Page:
The young girl who died in a tragic farming accident was a fun-loving child who led a life full of potential, mourners at her funeral heard yesterday.
Little Alison Torrens, who was just eight years old, was killed after being crushed by machinery at the family farm near Drumquin on Thursday evening.
Yesterday hundreds of mourners from across the rural west Tyrone community packed the village’s Presbyterian Church for her funeral service.
Alison was an accomplished horse-rider and showjumper and was the daughter of Mervyn Torrens, one of Northern Ireland’s top racehorse trainers.
Members of the Seskinore Harriers and Fermanagh Harriers pony clubs formed a guard of honour outside the church, along with pupils from Langfield Primary School where Alison was a pupil.
The little white coffin was serenaded into the church by a lone piper. Behind it were Alison’s heartbroken parents and her younger sister, Jennifer, who was dressed in her riding outfit and carrying a small wreath.
The 45-minute service was conducted by the Reverend John Hanson and Reverend David Ferguson, who was Alison’s uncle through marriage.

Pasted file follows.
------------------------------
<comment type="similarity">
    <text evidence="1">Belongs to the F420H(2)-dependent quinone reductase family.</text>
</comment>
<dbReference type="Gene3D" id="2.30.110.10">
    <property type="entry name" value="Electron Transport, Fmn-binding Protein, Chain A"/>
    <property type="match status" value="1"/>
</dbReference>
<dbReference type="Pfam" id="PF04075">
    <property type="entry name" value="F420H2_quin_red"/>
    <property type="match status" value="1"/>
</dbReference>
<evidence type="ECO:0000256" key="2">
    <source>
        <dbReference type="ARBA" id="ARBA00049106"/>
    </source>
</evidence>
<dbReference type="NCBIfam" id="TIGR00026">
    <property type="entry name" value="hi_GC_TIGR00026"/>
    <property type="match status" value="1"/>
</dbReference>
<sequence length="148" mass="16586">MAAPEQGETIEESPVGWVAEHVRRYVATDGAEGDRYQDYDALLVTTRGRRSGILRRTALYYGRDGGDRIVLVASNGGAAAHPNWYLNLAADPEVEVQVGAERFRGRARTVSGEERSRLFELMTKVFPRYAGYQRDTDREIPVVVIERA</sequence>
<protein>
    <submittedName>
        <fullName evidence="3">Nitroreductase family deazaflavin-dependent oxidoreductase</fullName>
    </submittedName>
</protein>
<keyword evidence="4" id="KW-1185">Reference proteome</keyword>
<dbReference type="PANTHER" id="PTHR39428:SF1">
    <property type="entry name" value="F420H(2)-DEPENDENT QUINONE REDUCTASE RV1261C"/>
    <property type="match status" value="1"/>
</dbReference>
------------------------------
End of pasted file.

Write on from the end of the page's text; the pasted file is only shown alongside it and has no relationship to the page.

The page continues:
Rev Ferguson told mourners that words were insufficient to explain the devastation which the young girl’s tragic death had caused for her family and the wider Drumquin community.
“She was such a fun-loving girl,” he said. “A young life, so filled with potential and promise, was taken from her by such a tragic accident. She touched so many people in that short life.”
Earlier mourners had been told about Alison’s love of horses. Her favourite horse, Seabiscuit, had been trained by her father.
“From an early age it was evident she would follow in the family footsteps,” continued Rev Ferguson. “She excelled and her room was awash with trophies and rosettes.
“School was not an option for Alison. She loved cookery classes but for her it was the outdoor life and games centred around her ponies and horses.”
He said her little sister Jennifer (5) was always by her side, adding: “You never saw one without the other.”
Rev Hanson, who led the service, said Alison was a lover of God’s world and had been destined for a bright career as a showjumper.
“She was a very happy child who skipped rather than walked,” he said. “A loving daughter and granddaughter, she loved to give and receive hugs.”
Following the service Alison, who is also survived by her mother Anne and grandmother Noleen, was buried at Castlederg Cemetery.